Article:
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  • NYDFS, insurance company reach $1.8 million cyber breach settlement

    State Issues

    On May 13, NYDFS announced a settlement with an insurance company to resolve allegations that the broker violated the state’s cybersecurity regulation (23 NYCRR Part 500) by failing to implement multi-factor authentication or reasonably equivalent or more secure access controls. Under Part 500.12(b), covered entities are required to implement such protocols (see FAQs here). NYDFS’s investigation also revealed that the insurance company falsely certified its compliance with the cybersecurity regulation for 2018. Under the terms of the consent order, the company will pay a $1.8 million civil monetary penalty and will undertake improvements to strengthen its existing cybersecurity program to ensure compliance with 23 NYCRR Part 500. NYDFS acknowledged the broker’s “commendable” cooperation throughout the examination and investigation and stated that the broker had demonstrated its commitment to remediation.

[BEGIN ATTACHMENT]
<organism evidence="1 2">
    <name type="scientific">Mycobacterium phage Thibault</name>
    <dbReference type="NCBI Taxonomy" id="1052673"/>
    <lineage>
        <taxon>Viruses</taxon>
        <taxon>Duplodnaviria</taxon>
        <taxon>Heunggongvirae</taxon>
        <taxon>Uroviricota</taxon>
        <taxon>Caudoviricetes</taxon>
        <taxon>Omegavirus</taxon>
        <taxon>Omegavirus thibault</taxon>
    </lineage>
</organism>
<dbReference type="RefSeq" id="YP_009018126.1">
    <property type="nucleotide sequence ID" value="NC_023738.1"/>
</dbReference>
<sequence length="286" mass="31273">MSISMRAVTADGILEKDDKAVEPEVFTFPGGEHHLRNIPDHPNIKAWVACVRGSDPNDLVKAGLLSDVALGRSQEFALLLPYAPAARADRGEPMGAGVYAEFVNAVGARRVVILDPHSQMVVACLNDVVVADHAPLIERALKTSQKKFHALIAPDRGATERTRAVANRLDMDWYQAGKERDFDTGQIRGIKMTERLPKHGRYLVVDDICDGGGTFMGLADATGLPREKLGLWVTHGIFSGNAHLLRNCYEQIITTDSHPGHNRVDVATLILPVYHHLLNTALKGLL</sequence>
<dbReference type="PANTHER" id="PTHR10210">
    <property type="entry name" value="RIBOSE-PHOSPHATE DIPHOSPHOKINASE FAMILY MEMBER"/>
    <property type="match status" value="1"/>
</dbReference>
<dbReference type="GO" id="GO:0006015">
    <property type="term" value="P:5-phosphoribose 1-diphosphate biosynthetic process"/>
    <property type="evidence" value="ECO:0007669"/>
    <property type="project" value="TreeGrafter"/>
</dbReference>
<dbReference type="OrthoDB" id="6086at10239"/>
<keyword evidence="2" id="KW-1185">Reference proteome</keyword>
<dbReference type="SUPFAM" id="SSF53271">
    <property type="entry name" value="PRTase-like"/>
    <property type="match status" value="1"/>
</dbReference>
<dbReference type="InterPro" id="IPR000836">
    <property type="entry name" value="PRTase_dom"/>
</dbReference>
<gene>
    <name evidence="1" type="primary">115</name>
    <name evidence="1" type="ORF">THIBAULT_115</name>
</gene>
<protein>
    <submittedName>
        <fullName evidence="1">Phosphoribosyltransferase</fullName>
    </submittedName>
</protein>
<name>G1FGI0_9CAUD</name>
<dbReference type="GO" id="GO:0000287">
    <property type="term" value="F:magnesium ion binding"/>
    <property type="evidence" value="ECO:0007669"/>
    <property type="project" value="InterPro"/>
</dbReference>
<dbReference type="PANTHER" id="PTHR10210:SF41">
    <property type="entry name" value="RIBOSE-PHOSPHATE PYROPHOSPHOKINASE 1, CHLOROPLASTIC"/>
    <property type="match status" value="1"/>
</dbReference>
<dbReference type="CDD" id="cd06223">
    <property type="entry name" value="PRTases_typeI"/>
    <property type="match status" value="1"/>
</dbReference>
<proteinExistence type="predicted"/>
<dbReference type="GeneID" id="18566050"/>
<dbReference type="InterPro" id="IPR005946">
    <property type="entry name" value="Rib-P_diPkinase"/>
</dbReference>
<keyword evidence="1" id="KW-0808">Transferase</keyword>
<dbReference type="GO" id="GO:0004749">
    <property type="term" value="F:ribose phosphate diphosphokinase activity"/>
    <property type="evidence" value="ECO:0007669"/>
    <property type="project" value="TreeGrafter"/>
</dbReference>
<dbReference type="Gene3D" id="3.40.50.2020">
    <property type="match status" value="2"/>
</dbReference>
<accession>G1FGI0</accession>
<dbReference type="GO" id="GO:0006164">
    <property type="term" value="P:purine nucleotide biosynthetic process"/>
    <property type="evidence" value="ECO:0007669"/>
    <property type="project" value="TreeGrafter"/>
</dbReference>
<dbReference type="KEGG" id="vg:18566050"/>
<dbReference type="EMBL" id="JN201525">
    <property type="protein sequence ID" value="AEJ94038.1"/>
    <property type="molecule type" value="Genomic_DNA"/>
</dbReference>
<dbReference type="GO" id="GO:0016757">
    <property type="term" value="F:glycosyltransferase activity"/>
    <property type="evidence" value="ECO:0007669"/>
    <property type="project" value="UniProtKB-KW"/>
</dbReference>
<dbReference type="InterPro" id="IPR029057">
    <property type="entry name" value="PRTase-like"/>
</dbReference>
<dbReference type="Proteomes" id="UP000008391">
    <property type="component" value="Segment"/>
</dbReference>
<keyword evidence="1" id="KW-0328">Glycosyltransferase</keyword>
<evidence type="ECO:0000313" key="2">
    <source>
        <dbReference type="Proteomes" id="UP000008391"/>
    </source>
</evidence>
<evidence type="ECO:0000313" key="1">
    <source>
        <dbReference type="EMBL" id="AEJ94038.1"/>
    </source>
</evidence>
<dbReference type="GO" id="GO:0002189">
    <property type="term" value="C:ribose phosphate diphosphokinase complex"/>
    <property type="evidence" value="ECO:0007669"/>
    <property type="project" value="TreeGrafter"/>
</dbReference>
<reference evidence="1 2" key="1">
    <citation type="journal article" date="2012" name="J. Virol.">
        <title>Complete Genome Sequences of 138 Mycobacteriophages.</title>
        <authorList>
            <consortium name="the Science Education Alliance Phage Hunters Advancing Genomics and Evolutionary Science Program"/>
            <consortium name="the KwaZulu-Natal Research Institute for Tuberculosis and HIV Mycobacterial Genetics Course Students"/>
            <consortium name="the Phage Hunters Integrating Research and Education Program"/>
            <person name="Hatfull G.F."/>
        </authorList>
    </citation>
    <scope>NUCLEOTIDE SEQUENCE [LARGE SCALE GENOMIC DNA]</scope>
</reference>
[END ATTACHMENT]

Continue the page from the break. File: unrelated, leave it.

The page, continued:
State Issues NYDFS Enforcement 23 NYCRR Part 500 Privacy/Cyber Risk & Data Security Insurance

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  • Industry group sues to stop Washington’s emergency rule banning credit scoring in insurance underwriting

    State Issues

    On April 8, the American Property Casualty Insurance Association (APCIA) filed a lawsuit in Washington Superior Court in an attempt to stop an emergency rule issued last month by the Washington Insurance Commissioner, which bans the use of credit-based insurance scores in the rating and underwriting of insurance for a three-year period. The rule specifically prohibits insurers from “us[ing] credit history to place insurance coverage with a particular affiliated insurer or insurer within an overall group of affiliated insurance companies” and applies to all new policies effective, and existing policies processed for renewal, on or after June 20, 2021.